Monday, February 23, 2009

Cough Cough

This blog, along with the rest of my life, has been neglected for a couple of weeks while I've tried to get rid of a cold that has settled in my chest. The cold symptoms are gone, but the cough has turned into one of those obnoxious guests that just won't leave. Everybody has a suggestion for how to get rid of it. I've tried so many remedies--traditional and nontraditional--I'm not sure what I'm putting in my body anymore. It reminds me of the bell on my dog's collar. We put it there when he was tiny so we wouldn't step on him. And since he still tends to get under foot we decided to leave it there. My kids now have a warning cough letting them know I'm about to enter a room. "Quick, there's the cough, turn off the computer!" (I'm just kidding of course. My kids better know there'd be heck to pay if they hide anything on the computer.) Anyway, this morning Brandon offered to stay home and take care of me. He even offered to write my book for me. Since the offer came while he was searching for a paper his teacher was expecting to see, I had to turn it down. But I was tempted.

Friday, February 6, 2009

St. George Anyone?

Tomorrow morning I'm loading up the car and heading to St. George for a book signing. My very first. Which I realize is lame. My book's been out a couple months and I should have done several. I just hate the thought of sitting there by my lonesome hoping people will stop by and talk to me. So I got brave and planned this one for a time I was going to be traveling through the town anyway. Except that the trip got canceled and the book signing got rescheduled. So I'm just driving the four hours in each direction for the sole purpose of sitting by my lonesome. I hardly know anyone in St. George. And hardly anyone in St. George knows about the book signing. So if you happen to have plans to be in St. George tomorrow (February 7) - please stop by and help me not look pathetic! I'd be sooo grateful. I'll be at the Barnes and Noble from 1:00 to 3:00. You won't be able to miss me. I'll be the one sitting a table looking desperate for a friend.


The teenage girl in Where Hears Prosper--Paige--has a way with words. She likes to think up things like similes and metaphors. And she likes to think she's pretty clever. But apparently, she ain't got nothin' on some real teenagers. I don't know the source. But they're great, even if the author thought up every one him or herself. I can only hope to someday attain such brilliance...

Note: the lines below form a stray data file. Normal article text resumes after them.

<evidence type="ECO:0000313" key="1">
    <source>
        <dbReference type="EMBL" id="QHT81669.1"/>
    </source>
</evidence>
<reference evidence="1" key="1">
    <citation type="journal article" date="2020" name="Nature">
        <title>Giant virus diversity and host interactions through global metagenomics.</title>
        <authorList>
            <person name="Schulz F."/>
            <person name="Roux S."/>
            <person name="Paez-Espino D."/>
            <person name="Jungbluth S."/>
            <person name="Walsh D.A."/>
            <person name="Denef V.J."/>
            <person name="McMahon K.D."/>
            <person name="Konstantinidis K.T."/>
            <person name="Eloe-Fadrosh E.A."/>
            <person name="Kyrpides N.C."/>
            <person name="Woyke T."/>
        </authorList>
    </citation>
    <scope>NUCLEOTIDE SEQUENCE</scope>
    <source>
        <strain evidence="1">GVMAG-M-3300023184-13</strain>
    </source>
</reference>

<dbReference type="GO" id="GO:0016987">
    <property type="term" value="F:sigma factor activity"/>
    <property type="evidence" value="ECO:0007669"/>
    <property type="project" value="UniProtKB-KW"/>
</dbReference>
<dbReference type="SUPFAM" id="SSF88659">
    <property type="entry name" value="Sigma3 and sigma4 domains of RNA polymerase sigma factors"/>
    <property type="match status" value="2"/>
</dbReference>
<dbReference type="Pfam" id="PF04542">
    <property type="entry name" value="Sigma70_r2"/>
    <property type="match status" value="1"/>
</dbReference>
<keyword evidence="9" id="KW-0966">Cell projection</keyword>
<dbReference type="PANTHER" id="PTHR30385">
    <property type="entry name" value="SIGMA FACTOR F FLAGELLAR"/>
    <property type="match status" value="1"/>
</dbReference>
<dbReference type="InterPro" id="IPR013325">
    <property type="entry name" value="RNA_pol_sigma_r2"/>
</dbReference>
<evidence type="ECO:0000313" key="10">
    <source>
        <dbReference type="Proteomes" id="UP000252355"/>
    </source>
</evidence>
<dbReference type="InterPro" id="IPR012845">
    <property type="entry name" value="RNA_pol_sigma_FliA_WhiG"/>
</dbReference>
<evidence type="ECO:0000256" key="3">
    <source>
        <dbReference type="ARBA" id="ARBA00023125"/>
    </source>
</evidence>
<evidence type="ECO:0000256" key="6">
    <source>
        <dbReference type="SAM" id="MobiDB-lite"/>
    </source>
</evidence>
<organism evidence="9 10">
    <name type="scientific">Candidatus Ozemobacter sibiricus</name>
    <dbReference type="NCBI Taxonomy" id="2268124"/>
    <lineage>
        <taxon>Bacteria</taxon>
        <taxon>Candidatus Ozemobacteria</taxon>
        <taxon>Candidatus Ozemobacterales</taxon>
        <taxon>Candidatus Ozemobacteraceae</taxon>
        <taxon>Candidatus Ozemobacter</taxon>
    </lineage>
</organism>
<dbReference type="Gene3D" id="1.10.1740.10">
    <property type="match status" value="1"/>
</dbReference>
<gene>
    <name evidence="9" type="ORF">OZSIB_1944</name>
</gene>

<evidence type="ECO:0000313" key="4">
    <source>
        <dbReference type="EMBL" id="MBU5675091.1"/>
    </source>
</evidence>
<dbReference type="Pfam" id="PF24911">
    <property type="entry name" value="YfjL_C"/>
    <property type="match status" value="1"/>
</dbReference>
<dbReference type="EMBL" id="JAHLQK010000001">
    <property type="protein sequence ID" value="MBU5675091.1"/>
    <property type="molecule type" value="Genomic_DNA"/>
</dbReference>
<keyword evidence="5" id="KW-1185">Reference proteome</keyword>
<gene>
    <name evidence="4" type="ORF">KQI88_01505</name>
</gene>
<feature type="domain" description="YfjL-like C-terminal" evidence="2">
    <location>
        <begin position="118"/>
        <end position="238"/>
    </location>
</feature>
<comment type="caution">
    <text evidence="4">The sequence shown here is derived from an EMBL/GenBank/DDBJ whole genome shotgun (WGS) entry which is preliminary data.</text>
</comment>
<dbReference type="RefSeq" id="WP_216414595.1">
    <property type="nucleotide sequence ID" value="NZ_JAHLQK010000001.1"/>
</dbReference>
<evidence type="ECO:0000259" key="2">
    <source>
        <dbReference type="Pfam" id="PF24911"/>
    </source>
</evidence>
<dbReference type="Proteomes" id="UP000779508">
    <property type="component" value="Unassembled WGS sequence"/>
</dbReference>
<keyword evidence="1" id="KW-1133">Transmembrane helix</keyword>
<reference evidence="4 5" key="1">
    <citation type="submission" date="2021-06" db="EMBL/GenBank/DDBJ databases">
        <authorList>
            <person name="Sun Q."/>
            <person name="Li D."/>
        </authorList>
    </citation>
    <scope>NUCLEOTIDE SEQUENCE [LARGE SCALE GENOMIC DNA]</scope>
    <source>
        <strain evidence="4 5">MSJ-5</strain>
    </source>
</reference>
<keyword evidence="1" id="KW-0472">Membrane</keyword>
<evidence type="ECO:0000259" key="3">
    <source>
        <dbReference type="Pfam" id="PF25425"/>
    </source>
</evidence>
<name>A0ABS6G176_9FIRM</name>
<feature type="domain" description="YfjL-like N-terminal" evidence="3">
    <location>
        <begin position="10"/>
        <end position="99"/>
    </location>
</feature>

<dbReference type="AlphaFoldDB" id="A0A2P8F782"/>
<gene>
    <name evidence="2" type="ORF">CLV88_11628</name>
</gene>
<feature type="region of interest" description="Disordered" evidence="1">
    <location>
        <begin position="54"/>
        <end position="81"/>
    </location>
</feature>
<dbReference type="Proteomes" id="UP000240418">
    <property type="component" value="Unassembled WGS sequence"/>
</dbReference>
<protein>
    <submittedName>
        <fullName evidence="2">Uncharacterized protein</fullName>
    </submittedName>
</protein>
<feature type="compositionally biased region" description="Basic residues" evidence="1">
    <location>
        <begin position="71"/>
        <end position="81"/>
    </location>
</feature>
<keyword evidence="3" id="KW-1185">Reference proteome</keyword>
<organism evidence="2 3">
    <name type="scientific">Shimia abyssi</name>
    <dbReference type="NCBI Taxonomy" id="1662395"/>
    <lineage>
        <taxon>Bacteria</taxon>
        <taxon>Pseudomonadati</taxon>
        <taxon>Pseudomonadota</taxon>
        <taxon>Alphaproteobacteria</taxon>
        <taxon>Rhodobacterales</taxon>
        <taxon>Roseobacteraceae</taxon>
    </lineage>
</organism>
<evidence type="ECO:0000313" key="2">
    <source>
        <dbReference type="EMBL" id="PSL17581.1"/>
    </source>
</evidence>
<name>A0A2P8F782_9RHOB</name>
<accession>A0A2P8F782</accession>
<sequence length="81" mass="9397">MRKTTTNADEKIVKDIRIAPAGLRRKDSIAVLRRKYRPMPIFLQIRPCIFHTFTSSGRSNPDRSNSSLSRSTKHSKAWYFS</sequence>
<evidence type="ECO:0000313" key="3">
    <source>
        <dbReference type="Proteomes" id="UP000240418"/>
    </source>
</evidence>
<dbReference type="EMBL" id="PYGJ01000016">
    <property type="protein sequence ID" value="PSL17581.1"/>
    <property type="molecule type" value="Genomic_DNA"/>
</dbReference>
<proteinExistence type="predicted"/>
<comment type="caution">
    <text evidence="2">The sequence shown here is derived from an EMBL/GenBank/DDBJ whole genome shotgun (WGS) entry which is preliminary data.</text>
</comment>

It's hard to pick favorites, but I'm going with #1, #3, #20 & #23.

Every year, English teachers from across the country can submit their collections of actual analogies and metaphors found in high school essays. These excerpts are published each year to the amusement of teachers across the country. Here are last year's winners.

1. Her face was a perfect oval, like a circle that had its two sides gently compressed by a Thigh Master.

2. His thoughts tumbled in his head, making and breaking alliances like underpants in a dryer without Cling Free.

3. He spoke with the wisdom that can only come from experience, like a guy who went blind because he looked at a solar eclipse without one of those boxes with a pinhole in it and now goes around the country speaking at high schools about the dangers of looking at a solar eclipse without one of those boxes with a pinhole in it..

4. She grew on him like she was a colony of E. Coli, and he was room-temperature Canadian beef.

5. She had a deep, throaty genuine laugh, like that sound a dog makes just before it throws up.

6. Her vocabulary was as bad as, like, whatever.

7. He was as tall as a six-foot, three-inch tree.

8. The revelation that his marriage of 30 years had disintegrated because of his wife's infidelity came as a rude shock, like a surcharge at a formerly surcharge-free ATM machine.

9. The little boat gently drifted across the pond exactly the way a bowling ball wouldn't.

10. McBride fell 12 stories, hitting the pavement like a Hefty Bag filled with vegetable soup. (Prof. Wood's personal favorite)

11. From the attic came an unearthly howl. The whole scene had an eerie, surreal quality, like when you're on vacation in another city and Jeopardy comes on at 7:00 p.m. instead of 7:30.

12.. Her hair glistened in the rain like a nose hair after a sneeze.

13. The hailstones leaped from the pavement, just like maggots when you fry them in hot grease.

14. Long separated by cruel fate, the star-crossed lovers raced across the grassy field toward each other like two freight trains, one having left Cleveland at 6:36 p.m. traveling at 55 mph, the other from Topeka at 4:19 p.m. at a speed of 35 mph.

15. They lived in a typical suburban neighborhood with picket fences that resembled Nancy Kerrigan's teeth.

16. John and Mary had never met. They were like two hummingbirds who had also never met.

17. He fell for her like his heart was a mob informant, and she was the East River.

18. Even in his last years, Granddad had a mind like a steel trap, only one that had been left out so long, it had rusted shut

19. Shots rang out, as shots are wont to do.

20. The plan was simple, like my brother-in-law Phil. But unlike Phil, this plan just might work.

21. The young fighter had a hungry look, the kind you get from not eating for a while.

22. He was as lame as a duck. Not the metaphorical lame duck, either, but a real duck that was actually lame, maybe from stepping on a land mine or something.

23.. The ballerina rose gracefully en Pointe and extended one slender leg behind her, like a dog at a fire hydrant.

24. It was an American tradition, like fathers chasing kids around with power tools.